Featured Research

from universities, journals, and other organizations

Does Socializing Make Us Smarter?

Date:
February 19, 2008
Source:
Sage Publications
Summary:
Humans are social animals; we spend much of our time with others in groups. We are also wise. It is not our size, speed, or strength that distinguishes us from other mammals, but our intelligence. How might these two features -- being social and being smart -- go together? Researchers found that people who engaged in social interaction displayed higher levels of cognitive performance than the control group.

Humans are social animals; we spend much of our time with others in groups. We are also wise. It is not our size, speed, or strength that distinguishes us from other mammals, but our intelligence. How might these two features -- being social and being smart -- go together?

Article lead author Oscar Ybarra* and his colleagues at the University of Michigan explored the possibility that social interaction improves mental functioning. In a series of related studies, they tested the participants' level of cognitive functioning, comparing it to the frequency of participants' social interactions.

They found that people who engaged in social interaction displayed higher levels of cognitive performance than the control group. Social interaction aided intellectual performance.

"Social interaction," the authors suggest, "helps to exercise people's minds. People reap cognitive benefits from socializing," They speculate that social interaction "exercises" cognitive processes that are measured on intellectual tasks. "It is possible," the authors conclude, "that as people engage socially and mentally with others, they receive relatively immediate cognitive boosts."

*The article, "Mental Exercising Through Simple Socializing: Social Interaction Promotes General Cognitive Functioning," written by Oscar Ybarra, Eugene Burnstein, Piotr Winkielman, Matthew C. Keller, Melvin Manis, Emily Chan, and Joel Rodriguez of the University of Michigan, and published by SAGE in the February issue of Personality and Social Psychology Bulletin. http://psp.sagepub.com/cgi/reprint/34/2/248


Story Source:

The above story is based on materials provided by Sage Publications. Note: Materials may be edited for content and length.


Cite This Page:

Sage Publications. "Does Socializing Make Us Smarter?." ScienceDaily. ScienceDaily, 19 February 2008. <www.sciencedaily.com/releases/2008/02/080215135707.htm>.
Sage Publications. (2008, February 19). Does Socializing Make Us Smarter?. ScienceDaily. Retrieved September 22, 2014 from www.sciencedaily.com/releases/2008/02/080215135707.htm
Sage Publications. "Does Socializing Make Us Smarter?." ScienceDaily. www.sciencedaily.com/releases/2008/02/080215135707.htm (accessed September 22, 2014).

Share This



More Mind & Brain News

Monday, September 22, 2014

Featured Research

from universities, journals, and other organizations


Featured Videos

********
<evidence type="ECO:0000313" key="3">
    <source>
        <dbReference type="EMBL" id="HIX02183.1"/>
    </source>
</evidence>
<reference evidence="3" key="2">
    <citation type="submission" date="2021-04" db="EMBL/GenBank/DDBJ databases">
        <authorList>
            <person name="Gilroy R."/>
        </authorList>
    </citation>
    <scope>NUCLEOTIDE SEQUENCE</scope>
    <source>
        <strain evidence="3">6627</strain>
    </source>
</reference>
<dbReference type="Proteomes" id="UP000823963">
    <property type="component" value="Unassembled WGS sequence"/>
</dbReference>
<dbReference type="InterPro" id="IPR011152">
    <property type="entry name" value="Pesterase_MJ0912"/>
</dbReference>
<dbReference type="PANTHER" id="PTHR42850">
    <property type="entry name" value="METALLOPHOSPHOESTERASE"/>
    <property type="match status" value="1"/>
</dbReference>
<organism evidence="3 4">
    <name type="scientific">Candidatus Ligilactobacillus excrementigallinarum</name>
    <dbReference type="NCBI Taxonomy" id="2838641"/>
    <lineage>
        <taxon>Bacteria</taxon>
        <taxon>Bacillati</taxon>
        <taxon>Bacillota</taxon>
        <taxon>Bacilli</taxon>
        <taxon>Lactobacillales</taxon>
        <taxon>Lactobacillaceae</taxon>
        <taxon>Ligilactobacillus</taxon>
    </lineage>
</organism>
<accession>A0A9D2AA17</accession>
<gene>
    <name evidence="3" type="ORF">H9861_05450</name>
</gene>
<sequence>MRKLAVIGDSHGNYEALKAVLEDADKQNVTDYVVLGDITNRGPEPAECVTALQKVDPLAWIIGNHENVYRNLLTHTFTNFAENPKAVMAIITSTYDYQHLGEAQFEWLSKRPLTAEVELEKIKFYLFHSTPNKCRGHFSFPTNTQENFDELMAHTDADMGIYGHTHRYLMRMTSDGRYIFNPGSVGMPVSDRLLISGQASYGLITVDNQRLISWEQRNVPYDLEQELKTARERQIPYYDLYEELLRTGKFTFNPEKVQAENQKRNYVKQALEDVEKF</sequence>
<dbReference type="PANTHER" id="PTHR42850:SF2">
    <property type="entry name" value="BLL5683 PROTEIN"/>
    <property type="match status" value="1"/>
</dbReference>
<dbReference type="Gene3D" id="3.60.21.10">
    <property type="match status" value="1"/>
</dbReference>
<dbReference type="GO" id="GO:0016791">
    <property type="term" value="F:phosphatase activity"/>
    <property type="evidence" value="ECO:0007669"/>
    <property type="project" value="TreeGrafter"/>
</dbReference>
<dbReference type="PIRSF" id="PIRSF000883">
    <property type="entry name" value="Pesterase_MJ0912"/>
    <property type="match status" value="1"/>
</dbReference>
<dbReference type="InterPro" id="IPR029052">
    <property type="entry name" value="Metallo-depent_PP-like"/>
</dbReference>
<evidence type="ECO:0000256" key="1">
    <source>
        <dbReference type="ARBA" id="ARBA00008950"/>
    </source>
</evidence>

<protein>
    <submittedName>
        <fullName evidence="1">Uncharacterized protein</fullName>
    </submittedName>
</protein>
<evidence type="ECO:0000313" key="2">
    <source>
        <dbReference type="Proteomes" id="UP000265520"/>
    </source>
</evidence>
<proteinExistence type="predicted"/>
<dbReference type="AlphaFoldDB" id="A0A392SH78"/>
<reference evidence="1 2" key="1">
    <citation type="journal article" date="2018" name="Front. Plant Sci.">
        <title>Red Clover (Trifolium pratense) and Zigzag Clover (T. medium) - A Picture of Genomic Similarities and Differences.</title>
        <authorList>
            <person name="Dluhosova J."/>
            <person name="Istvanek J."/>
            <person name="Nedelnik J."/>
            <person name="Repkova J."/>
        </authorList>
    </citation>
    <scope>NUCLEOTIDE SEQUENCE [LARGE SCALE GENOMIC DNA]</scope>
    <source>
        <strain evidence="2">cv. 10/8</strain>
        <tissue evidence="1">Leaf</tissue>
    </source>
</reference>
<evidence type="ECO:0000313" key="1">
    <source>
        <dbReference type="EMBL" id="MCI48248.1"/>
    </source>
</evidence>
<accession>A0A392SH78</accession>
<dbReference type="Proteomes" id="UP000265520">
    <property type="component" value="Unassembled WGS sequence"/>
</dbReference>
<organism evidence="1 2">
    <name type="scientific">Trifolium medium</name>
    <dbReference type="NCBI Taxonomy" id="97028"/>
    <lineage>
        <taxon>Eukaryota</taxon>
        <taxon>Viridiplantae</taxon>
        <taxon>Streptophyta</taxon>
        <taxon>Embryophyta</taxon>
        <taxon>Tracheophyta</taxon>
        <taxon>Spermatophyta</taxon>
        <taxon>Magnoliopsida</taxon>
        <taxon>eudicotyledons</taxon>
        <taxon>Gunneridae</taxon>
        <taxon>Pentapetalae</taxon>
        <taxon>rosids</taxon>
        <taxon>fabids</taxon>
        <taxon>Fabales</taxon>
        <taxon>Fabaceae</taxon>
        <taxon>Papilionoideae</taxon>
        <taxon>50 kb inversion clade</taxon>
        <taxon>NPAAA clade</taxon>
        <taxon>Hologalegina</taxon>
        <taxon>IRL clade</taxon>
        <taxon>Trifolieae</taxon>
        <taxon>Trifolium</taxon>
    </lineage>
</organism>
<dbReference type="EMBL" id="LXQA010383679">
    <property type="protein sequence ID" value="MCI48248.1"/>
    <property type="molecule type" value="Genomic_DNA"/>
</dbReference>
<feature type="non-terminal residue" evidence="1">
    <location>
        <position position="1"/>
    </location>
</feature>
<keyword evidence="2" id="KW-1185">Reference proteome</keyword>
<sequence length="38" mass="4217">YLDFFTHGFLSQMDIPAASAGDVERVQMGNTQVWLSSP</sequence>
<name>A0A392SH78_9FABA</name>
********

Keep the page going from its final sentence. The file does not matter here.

from AP, Reuters, AFP, and other news services

Could Grief Affect The Immune Systems Of Senior Citizens?

Could Grief Affect The Immune Systems Of Senior Citizens?

Newsy (Sep. 19, 2014) The study found elderly people are much more likely to become susceptible to infection than younger adults going though a similar situation. Video provided by Newsy
Powered by NewsLook.com
Food Addiction Might Be Caused By PTSD

Food Addiction Might Be Caused By PTSD

Newsy (Sep. 18, 2014) New research shows that women who suffer from PTSD are three times more likely to develop a food addiction. Video provided by Newsy
Powered by NewsLook.com
Corporal Punishment on Decline, Debate Renews

Corporal Punishment on Decline, Debate Renews

AP (Sep. 16, 2014) Corporal punishment in the United States is on the decline, but there is renewed debate over its use after Minnesota Vikings running back Adrian Peterson was charged with child abuse. (Sept. 16) Video provided by AP
Powered by NewsLook.com
FDA Eyes Skin Shocks Used at Mass. School

FDA Eyes Skin Shocks Used at Mass. School

AP (Sep. 15, 2014) The FDA is considering whether to ban devices used by the Judge Rotenberg Educational Center in Canton, Massachusetts, the only place in the country known to use electrical skin shocks as aversive conditioning for aggressive patients. (Sept. 15) Video provided by AP
Powered by NewsLook.com

Search ScienceDaily

Number of stories in archives: 140,361

Find with keyword(s):
Enter a keyword or phrase to search ScienceDaily for related topics and research stories.

Save/Print:
Share:

Breaking News:

Strange & Offbeat Stories


Health & Medicine

Mind & Brain

Living & Well

In Other News

... from NewsDaily.com

Science News

Health News

Environment News

Technology News



Save/Print:
Share:

Free Subscriptions


Get the latest science news with ScienceDaily's free email newsletters, updated daily and weekly. Or view hourly updated newsfeeds in your RSS reader:

Get Social & Mobile


Keep up to date with the latest news from ScienceDaily via social networks and mobile apps:

Have Feedback?


Tell us what you think of ScienceDaily -- we welcome both positive and negative comments. Have any problems using the site? Questions?
Mobile: iPhone Android Web
Follow: Facebook Twitter Google+
Subscribe: RSS Feeds Email Newsletters
Latest Headlines Health & Medicine Mind & Brain Space & Time Matter & Energy Computers & Math Plants & Animals Earth & Climate Fossils & Ruins